Farm Ireland

Wednesday 21 March 2018

Change in sterling but no lift in prices

Joe Healy

There seems to be a fair bit of negativity towards the new 30kph speed limit introduced in parts of Dublin city centre yesterday. However, even at this slow pace, they are still moving forward, which is in stark contrast to the beef trade.

If ever any outfit needed a shot of this new speed gene that the equine industry was talking about last week it is the beef processors, especially when it comes to reflecting positivity in the market place and movement in the sterling/euro rate back to the farmer.

With the euro now hovering around the 86-87p mark, we would be forgiven for expecting some upward movement. But I, for one, have long since given up on our beef processors treating the farmer with respect or fairness.

They are also sending out a very clear signal to us all that now, with the grid in place, they will control it and do as they like. This attitude sees them running at prices of up to 60c/kg or €220/hd less than what they are paying to our counterparts in Britain for a 370kg carcass and also 24c/kg or €90/hd less than what was being paid this week last year.

OK, the kill figures remain strong, with approximately 33,000 animals killed last week compared to just over 26,000hd last year, but the markets are strong.

The best prices continue to be where farmers negotiate a flat price off the grid and this is happening quite a lot in plants outside of the big three.

Donegal are paying 302c/kg for QA cattle grading O, 314c/kg for the Rs and 322c/kg for the Us. For young R and U-grade bulls they are on 302c/kg and 311c/kg respectively.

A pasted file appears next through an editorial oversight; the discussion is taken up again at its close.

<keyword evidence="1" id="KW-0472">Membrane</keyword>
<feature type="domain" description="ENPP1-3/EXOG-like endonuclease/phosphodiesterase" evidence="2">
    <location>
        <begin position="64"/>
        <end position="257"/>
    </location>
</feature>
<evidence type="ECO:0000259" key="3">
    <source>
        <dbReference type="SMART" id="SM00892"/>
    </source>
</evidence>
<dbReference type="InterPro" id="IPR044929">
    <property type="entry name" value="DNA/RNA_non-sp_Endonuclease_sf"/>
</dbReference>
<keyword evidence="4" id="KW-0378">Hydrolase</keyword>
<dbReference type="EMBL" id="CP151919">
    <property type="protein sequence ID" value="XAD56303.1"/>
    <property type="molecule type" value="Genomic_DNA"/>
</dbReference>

Underage heifers going into Duleek are making 305c/kg flat, while many of the other individual plants are also doing flat deals as well as the grid.

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On the grid, Moyvalley and Kepak Athleague are quoting a base of 294c/kg for the steers and 300c/kg for the heifers. Slaney, AIBP Nenagh, Liffey Meats and Kildare are on 294c/kg base for heifers and steers. AIBP Rathkeale are quoting 291c/kg and 297c/kg for steers and heifers, while a 290c/kg base was mentioned for Dunbia and AIBP Waterford.

IFA's Michael Doran has warned the factories that cattle prices must rise by 20c/kg immediately.

Newly elected ICSA beef chairman Peter Fox,, from Co Longford has outlined issues that need to be urgently addressed in the beef sector. He said the base price needed to lift to €3.36/kg (1.20/lb). He said this week's price of €2.94/kg (£1.05/lb) for R grade steers and €3.00/kg (1.07/lb) for heifers is a long way off where farmers need to be.

Mr Fox also expressed dissatisfaction that not all cattle coming off Bord Bia quality assured farms were receiving the 6c/kg bonus, and that he will be campaigning for a restructuring of the current grid so that it properly rewards farmers for quality production.

"Fat scores of 4= and 4+ should not be penalised and the under 30 months age limit needs to be scrapped," he added.

The general run for call cows ranges from 230c-241c/kg, with good quality R grades are making 252-258c/kg.

Irish Independent

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